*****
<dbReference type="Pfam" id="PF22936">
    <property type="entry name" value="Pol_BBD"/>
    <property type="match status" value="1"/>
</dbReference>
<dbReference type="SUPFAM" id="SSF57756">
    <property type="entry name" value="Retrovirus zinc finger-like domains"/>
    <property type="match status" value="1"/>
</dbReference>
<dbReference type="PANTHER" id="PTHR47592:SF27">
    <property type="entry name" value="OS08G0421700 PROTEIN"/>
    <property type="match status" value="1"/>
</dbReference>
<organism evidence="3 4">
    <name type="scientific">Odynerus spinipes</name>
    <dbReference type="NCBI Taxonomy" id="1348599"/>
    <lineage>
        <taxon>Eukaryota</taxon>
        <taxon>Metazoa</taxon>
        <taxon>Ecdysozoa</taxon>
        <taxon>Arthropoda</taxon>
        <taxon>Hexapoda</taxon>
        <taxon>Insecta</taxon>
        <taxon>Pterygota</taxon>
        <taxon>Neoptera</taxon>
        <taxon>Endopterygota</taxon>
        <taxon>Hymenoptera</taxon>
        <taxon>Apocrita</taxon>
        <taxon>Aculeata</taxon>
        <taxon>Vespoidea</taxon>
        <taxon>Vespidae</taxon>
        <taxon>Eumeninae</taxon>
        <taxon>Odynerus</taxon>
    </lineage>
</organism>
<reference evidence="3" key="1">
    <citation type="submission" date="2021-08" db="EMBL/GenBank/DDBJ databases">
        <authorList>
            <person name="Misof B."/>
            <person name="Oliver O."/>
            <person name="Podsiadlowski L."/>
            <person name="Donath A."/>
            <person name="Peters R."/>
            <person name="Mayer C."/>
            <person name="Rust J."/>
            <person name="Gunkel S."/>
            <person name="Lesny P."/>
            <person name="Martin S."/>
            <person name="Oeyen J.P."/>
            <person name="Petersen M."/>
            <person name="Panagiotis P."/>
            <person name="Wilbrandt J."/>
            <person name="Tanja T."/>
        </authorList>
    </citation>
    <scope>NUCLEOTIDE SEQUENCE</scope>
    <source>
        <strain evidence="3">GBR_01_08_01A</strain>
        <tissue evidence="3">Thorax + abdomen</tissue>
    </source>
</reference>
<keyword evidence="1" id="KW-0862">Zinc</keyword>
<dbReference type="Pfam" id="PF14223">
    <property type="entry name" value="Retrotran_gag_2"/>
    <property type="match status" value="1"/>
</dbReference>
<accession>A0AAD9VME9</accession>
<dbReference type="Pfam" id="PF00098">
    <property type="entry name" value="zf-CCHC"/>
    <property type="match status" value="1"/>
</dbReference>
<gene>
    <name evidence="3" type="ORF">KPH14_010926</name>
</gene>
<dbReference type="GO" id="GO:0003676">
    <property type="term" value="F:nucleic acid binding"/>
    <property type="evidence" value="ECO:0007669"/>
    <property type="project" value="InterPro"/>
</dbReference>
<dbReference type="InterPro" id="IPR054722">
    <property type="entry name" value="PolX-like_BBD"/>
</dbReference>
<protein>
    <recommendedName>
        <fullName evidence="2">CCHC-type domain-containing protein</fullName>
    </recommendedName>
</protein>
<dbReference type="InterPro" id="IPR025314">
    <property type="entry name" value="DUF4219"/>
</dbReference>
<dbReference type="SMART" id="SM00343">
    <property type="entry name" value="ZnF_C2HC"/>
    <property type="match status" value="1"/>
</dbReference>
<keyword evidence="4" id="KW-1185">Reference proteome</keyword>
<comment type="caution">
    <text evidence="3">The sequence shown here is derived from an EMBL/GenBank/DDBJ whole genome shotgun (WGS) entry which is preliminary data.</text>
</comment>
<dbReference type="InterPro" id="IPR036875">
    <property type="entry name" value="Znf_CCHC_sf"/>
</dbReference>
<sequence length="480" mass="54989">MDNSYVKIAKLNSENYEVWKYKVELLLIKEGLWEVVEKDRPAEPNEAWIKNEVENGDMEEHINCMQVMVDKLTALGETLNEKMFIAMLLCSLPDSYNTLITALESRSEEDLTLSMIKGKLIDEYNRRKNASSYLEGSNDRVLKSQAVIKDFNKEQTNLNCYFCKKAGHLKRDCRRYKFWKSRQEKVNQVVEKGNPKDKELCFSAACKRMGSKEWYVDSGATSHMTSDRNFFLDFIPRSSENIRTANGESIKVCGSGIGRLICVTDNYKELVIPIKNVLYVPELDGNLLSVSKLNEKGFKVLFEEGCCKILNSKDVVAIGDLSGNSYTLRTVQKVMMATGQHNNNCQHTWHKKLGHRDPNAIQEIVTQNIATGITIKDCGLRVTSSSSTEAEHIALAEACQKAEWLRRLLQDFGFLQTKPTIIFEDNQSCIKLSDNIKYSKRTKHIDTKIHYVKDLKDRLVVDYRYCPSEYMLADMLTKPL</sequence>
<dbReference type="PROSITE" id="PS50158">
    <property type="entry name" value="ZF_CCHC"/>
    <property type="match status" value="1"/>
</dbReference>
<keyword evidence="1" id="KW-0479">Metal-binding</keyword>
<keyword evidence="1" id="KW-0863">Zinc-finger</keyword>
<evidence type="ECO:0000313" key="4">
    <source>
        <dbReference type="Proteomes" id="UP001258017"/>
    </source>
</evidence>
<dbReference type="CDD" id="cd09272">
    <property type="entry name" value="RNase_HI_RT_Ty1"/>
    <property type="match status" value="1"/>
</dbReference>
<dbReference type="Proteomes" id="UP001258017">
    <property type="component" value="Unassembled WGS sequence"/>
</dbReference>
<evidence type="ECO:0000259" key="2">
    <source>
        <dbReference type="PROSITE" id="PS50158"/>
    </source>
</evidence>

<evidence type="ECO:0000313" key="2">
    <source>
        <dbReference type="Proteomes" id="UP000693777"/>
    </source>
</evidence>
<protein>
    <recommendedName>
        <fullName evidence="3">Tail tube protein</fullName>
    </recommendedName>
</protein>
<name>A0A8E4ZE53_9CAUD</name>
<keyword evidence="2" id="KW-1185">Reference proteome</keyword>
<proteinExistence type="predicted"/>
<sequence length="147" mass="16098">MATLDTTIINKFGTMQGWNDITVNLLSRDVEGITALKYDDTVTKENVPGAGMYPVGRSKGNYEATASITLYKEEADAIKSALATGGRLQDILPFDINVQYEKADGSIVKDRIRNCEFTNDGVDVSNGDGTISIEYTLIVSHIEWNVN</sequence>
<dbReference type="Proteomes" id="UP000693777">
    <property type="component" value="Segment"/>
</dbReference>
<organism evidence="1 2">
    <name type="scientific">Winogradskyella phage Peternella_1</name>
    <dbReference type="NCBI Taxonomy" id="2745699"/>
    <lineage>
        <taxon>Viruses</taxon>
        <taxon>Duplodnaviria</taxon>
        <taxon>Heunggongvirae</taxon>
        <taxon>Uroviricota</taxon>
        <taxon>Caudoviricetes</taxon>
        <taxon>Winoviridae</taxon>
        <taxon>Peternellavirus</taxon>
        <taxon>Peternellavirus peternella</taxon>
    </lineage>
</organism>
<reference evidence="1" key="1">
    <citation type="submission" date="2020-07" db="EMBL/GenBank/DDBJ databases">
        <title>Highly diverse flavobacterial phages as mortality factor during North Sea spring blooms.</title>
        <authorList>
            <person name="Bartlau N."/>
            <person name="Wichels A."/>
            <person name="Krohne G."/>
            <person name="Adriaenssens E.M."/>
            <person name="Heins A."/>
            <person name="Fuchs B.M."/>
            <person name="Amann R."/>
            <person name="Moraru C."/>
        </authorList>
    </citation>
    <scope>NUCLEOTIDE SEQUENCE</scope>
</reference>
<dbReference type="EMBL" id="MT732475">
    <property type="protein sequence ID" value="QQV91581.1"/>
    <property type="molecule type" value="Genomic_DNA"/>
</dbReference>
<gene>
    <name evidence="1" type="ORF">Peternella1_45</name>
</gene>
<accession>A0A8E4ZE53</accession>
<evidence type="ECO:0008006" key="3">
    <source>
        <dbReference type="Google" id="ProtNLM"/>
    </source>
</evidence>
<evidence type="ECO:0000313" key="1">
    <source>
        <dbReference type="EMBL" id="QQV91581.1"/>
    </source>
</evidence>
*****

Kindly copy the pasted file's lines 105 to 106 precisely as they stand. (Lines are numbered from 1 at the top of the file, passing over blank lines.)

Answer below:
</dbReference>
<keyword evidence="1" id="KW-0479">Metal-binding</keyword>